Categories
Grails

Using a codec in a Grails unit test

This is a small issue, but I encountered it and found a solution on the mailing lists, so I thought I’d document it here.

I was demonstrating a trivial Grails application in class today and decided to unit test it. The app has a single controller, called WelcomeController:

[sourcecode language=”groovy”]
class WelcomeController {
def index = {
def name = params.name ?: "Grails"
render "Hello, $name"
}
}
[/sourcecode]

When I deploy the application and access the Welcome controller (via http://localhost:8080/hellograils/welcome/index), it displays “Hello, Grails!”. If I append “?name=Dolly” to the URL, the result is “Hello, Dolly!”. All nice and simple.

I decided I wanted to write a test case for this, and lately I’ve been learning how to favor unit tests over integration tests as much as possible, mostly for speed. I therefore wrote the following tests:

[sourcecode language=”groovy”]
import grails.test.*

class WelcomeControllerTests extends ControllerUnitTestCase {
void testWelcomeWithoutParameter() {
def wc = new WelcomeController()
wc.index()
assertEquals "Hello, Grails!", wc.response.contentAsString
}

void testWelcomeWithParameter() {
def wc = new WelcomeController()
wc.params.name = "Dolly"
wc.index()
assertEquals "Hello, Dolly!", wc.response.contentAsString
}
}
[/sourcecode]

When I run the unit tests (i.e., grails test-app unit:), everything runs correctly.

One of the students pointed out that though this is a trivial example, it’s open to XSS (cross-site scripting) attacks. In the URL, replace “name=Dolly” with “name=alert('dude, you've been hacked')” and the embedded JavaScript code executes and pops up an alert box.

I knew that an easy solution to this would be to modify the index action in the controller to look like:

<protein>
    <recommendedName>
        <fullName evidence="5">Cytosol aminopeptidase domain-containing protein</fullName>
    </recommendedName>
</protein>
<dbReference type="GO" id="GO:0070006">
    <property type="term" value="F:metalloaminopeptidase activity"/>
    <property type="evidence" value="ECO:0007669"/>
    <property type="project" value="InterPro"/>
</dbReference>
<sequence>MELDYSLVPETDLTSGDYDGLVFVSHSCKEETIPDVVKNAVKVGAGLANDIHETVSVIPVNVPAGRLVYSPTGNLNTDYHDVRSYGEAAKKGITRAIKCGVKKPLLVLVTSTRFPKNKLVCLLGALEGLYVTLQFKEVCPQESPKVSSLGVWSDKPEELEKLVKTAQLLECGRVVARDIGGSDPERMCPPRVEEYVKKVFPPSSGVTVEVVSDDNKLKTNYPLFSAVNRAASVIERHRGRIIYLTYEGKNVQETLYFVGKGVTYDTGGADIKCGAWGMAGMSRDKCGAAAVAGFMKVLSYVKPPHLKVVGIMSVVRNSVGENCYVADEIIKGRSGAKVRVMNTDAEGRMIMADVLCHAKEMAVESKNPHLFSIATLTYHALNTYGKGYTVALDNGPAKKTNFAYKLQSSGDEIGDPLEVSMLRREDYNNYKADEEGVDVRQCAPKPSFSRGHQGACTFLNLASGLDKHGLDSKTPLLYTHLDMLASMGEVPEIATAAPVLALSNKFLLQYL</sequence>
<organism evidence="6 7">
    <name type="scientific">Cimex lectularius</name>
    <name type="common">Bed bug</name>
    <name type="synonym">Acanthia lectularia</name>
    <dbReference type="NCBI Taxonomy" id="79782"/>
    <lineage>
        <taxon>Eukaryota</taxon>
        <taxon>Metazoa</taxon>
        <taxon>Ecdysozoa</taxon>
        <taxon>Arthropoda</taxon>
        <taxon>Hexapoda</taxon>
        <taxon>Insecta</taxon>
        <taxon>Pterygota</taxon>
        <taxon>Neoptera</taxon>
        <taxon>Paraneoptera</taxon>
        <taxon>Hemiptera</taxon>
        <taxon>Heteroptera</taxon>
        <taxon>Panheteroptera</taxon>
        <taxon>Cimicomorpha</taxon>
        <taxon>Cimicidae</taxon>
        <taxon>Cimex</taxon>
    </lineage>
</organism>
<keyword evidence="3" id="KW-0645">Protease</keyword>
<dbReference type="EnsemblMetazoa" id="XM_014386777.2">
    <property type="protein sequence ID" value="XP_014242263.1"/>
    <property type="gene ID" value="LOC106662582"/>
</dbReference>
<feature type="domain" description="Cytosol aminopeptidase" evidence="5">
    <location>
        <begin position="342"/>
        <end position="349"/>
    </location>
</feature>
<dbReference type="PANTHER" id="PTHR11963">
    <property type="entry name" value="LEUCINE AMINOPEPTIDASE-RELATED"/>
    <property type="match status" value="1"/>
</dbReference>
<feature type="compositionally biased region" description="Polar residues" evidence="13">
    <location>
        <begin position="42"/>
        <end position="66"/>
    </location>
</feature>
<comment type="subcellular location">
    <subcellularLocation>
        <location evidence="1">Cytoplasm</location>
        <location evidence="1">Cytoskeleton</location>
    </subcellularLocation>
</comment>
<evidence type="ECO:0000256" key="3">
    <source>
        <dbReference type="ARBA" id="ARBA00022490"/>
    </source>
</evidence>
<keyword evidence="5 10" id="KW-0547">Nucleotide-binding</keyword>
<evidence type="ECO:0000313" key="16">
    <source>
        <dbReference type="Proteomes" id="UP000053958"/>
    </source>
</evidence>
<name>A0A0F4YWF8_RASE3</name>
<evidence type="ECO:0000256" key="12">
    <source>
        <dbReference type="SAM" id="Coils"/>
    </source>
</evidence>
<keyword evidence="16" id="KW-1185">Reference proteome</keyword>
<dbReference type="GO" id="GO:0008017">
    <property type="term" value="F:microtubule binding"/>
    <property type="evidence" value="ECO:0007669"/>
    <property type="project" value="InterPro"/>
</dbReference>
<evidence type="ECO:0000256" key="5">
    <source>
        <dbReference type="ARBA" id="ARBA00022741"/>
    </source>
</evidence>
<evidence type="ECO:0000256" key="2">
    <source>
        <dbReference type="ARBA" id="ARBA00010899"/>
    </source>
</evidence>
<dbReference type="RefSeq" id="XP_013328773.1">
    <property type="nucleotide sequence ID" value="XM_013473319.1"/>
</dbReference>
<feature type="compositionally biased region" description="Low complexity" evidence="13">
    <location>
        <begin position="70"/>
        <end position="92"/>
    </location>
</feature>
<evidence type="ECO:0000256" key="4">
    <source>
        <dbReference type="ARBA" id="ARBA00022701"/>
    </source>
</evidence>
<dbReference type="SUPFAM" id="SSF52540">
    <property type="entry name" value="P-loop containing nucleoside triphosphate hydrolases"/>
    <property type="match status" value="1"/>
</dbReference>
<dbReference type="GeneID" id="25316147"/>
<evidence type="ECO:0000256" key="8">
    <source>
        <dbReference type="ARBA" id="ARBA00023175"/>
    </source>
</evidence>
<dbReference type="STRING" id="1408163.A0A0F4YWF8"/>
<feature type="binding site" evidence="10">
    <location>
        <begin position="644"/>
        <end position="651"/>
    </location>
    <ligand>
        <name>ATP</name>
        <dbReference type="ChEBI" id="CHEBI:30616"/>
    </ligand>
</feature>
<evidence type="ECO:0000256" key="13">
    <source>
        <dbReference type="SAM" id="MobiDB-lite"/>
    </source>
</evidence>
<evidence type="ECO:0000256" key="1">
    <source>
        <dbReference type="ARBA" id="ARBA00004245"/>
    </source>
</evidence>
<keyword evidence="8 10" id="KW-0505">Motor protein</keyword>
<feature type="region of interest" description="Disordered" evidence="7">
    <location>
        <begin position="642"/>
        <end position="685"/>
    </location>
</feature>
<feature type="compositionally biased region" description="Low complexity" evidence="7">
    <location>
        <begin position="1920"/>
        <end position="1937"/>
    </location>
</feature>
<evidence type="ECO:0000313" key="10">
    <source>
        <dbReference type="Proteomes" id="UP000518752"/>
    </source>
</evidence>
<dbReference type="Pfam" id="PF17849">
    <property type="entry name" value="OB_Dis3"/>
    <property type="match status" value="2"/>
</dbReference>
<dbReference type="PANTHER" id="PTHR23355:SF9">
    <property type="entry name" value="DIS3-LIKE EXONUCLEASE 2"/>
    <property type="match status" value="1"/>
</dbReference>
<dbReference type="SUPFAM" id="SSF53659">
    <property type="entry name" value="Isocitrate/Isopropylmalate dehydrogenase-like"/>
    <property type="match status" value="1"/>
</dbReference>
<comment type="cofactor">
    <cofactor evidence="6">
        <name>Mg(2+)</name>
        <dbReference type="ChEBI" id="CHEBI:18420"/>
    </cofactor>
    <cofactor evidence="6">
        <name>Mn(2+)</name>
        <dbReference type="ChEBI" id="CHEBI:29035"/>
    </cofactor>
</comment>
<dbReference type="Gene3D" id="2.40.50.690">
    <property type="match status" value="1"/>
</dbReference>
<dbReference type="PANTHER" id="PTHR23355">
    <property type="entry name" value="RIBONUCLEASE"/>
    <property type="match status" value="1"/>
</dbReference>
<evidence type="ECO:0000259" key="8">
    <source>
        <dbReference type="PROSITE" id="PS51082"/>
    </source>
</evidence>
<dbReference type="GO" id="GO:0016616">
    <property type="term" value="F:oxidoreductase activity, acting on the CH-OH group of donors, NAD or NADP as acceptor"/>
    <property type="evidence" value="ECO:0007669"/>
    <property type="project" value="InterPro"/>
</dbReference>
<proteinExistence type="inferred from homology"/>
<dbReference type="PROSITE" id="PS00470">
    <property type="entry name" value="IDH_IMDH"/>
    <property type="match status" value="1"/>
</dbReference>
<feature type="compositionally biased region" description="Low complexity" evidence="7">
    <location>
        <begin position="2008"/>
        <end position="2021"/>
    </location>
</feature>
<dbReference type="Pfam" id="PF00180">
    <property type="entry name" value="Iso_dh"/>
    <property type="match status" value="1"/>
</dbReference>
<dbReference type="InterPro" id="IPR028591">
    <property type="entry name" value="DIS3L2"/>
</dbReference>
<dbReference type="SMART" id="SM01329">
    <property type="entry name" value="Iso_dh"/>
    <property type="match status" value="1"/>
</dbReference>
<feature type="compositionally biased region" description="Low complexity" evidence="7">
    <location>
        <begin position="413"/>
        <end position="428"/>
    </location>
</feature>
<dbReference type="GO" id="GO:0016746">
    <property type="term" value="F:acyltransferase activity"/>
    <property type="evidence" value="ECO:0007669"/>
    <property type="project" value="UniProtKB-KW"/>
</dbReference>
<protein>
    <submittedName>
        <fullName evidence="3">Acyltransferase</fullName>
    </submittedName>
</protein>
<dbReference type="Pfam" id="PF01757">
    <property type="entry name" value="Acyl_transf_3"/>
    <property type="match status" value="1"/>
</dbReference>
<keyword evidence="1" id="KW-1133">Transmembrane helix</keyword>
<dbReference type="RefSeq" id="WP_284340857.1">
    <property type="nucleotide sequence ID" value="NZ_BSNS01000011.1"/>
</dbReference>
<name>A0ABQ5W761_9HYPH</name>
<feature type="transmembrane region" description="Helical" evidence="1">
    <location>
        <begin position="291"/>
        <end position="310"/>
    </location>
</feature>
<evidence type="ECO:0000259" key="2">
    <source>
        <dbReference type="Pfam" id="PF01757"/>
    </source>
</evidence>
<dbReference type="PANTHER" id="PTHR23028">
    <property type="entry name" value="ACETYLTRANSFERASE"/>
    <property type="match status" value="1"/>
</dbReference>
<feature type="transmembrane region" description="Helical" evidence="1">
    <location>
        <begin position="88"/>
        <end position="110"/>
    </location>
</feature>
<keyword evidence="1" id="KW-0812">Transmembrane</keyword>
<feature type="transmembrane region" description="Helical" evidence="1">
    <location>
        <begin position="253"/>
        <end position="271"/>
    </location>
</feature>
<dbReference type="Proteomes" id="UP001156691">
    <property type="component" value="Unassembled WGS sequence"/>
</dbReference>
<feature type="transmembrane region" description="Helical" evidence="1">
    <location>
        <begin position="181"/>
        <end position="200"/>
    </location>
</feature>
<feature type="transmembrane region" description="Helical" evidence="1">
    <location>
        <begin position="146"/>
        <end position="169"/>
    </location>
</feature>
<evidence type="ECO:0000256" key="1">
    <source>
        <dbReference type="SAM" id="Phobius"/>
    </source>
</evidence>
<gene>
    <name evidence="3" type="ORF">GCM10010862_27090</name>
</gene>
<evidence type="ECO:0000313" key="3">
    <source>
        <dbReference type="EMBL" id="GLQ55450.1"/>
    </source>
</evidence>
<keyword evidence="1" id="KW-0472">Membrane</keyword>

[sourcecode language=”groovy”]
class WelcomeController {
def index = {
def name = params.name ?: "Grails"
render "Hello, $name".encodeAsHTML()
}
}
[/sourcecode]

The “encodeAsHTML” method escapes all the HTML, so the output of the hack is just “Hello, alert(…” (i.e., the script is shown as a string, rather than executed) and the problem goes away.

The issue I encountered, though, is that my unit tests started failing, with a missing method exception that claimed that the String class doesn’t have a method called encodeAsHTML. That’s correct, of course, because that method is dynamically injected by Grails based on the org.codehaus.groovy.grails.plugin.codecs.HTMLCodec class. In a unit test, though, the injection doesn’t happen, and I get the exception.

One solution to this, as pointed out on the very valuable grails-users email list, is to add the method to the String class via its metaclass. In other words, in my test, I can add

[sourcecode language=”groovy”]
void setUp() {
super.setUp()
String.metaclass.encodeAsHTML = {
org.codehaus.groovy.grails.plugins.codecs.HTMLCodec.encode(delegate)
}
}
[/sourcecode]

Now the String class has the encodeAsHTML method, and everything works again.

Then I started browsing the Grails API, and found that in ControllerUnitTestCase there’s a method called loadCodec. The GroovyDocs weren’t very informative, but I found in the jira for Grails that issue GRAILS-3816 recommends the addition of the loadCodec method for just this sort of purpose.

That means that I can actually write
[sourcecode language=”groovy”]
void setUp() {
super.setUp()
loadCode(org.codehaus.groovy.grails.plugins.codecs.HTMLCodec)
}
[/sourcecode]
and everything works as it should. Since this isn’t terribly well documented, I thought I’d say something here. Hopefully this will save somebody some looking around.